Instant Addiction – Falling Sand

This post is almost as much for me as it is for the rest of my visitors (all three of you…). As I wandered of a wander across the Internet (as I do late at night) – I came across Chirag Mehta’s Web site. One thing lead to another and I started readying some of his older entries were he talked about the performance of his personal Web server being able to handle quite a bit of bandwidth (and some other similar type musings.) Essentially he hosted a java-based applet on his site called Falling Sands (which originally came from DOFI-Blog) and was getting quite a lot of hits. I’m all for traffic and I like the whole idea of performance on commodity hardware and cobbled together servers.

So this information about Falling Sands was out in December, 2005. Yeah – where was I? Can you image if I knew about this wonderful time waster two years ago – what my life would be like now? So here… You too can play now…


(This particular version I have here came from the Falling Sand Web site – there are a few varieties out there).

Over time I’m put a few of my favorite screen shots up (first one) as I lose even more sleep with this addiction. Need to know how to play? (This particular version doesn’t have the constant falling particles…)

"Falling Sand Game", also "World of Sand", (2005) is a Java applet first found on the Dofi Blog via Fark thread, later enlarged and rehosted by Chirag Mehta. The game has been popular on community link sites like Digg and Delicious and involves four main falling particles: sand, water, salt, and oil. Each of these particles have special properties that can be manipulated; among these include burning, desiccating, growing, eroding, and more. Along with these four, main particles are auxiliary environmental manipulators: Wall, Fire, Plant, Spout, Cera (or wax), ???, and Eraser. By putting these together, one can thoroughly enjoy the modeling and construction of very complex structures and systems. There is an additional special feature that can be turned on, off, or told to remain in place. This is called the namekuji. In Japanese, "namekuji" means slug, naturally for the properties of a slug when salt is poured onto it. Several different versions exist, varying from applets with zombies, or human bodies, that have their own unique properties to applets where auxiliary environmental manipulators have additional properties.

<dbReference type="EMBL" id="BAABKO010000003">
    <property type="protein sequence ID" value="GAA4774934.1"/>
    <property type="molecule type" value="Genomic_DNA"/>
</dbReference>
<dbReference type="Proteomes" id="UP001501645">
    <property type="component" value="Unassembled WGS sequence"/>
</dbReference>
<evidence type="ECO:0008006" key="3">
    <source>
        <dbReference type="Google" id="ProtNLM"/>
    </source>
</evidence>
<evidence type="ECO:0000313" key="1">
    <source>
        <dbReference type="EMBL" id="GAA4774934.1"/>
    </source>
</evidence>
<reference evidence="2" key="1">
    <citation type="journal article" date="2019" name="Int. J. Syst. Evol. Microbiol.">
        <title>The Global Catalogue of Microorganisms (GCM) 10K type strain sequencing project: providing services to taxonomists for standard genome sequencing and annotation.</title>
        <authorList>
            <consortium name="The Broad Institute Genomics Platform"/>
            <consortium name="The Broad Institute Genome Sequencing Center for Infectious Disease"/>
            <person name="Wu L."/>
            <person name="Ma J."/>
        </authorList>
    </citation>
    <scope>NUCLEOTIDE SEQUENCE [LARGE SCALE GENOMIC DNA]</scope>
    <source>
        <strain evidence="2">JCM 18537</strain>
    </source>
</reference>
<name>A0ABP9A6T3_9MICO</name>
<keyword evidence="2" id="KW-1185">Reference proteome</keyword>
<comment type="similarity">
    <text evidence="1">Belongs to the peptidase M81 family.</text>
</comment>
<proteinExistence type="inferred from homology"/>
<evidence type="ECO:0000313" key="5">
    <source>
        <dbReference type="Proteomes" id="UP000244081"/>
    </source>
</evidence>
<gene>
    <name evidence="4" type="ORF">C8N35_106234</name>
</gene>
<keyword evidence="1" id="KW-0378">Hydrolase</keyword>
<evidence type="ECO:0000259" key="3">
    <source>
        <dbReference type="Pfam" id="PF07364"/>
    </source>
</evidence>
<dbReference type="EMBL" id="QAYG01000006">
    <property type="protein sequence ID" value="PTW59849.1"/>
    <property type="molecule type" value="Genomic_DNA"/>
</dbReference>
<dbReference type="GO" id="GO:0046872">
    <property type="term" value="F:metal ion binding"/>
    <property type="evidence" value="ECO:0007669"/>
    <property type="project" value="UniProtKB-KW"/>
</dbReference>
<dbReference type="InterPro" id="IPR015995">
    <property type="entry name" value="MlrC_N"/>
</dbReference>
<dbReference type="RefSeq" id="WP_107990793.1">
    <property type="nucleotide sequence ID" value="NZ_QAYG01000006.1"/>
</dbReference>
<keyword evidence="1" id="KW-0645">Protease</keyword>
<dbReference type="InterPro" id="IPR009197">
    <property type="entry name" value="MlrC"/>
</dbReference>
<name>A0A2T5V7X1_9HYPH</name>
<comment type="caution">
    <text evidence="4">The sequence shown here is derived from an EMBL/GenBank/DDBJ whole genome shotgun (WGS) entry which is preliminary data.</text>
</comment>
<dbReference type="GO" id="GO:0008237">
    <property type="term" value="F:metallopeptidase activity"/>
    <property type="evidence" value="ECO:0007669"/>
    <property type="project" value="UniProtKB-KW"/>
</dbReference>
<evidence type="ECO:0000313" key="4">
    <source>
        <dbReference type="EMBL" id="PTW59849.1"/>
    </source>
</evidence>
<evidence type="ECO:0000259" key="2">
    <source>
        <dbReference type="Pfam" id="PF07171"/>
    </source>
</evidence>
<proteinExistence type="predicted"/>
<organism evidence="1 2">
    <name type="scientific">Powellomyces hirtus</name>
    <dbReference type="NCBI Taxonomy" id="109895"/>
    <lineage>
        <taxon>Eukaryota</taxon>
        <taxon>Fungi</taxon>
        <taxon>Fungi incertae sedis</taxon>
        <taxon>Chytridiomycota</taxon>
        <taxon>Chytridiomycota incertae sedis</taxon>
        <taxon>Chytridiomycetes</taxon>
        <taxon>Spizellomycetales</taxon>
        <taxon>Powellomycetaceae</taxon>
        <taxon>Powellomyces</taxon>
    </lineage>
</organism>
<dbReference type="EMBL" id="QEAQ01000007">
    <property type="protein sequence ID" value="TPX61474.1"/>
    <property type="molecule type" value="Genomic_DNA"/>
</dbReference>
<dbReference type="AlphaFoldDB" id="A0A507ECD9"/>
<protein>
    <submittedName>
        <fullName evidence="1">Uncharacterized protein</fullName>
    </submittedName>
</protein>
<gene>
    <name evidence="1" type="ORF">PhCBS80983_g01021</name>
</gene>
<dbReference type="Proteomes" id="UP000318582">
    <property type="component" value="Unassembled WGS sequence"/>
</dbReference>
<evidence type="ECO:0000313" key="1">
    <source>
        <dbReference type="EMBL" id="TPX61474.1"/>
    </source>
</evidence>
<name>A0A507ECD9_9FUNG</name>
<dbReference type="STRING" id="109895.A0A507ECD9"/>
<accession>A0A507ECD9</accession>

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  1. This game is awesome i love creating things from it, i have created a beach, cave and tons more.
    The zombies are awesome they are the people in the things i create.

  2. I love your game, water + grass excellent combination and reaction! Do you used dan ball game as example?

  3. I also played the original sand game, but the version I first discovered was at I used to love playing it in middle school (2006-2008). It’s sad to see that browsers won’t run applets anymore and the game is unplayable. That inspired me to recreate the Sand game I knew to work on modern browsers. I’ve been researching it and came across your blog. It was pretty nostalgic to read your article. Thank you. You can check out my version at, with features coming slowly.

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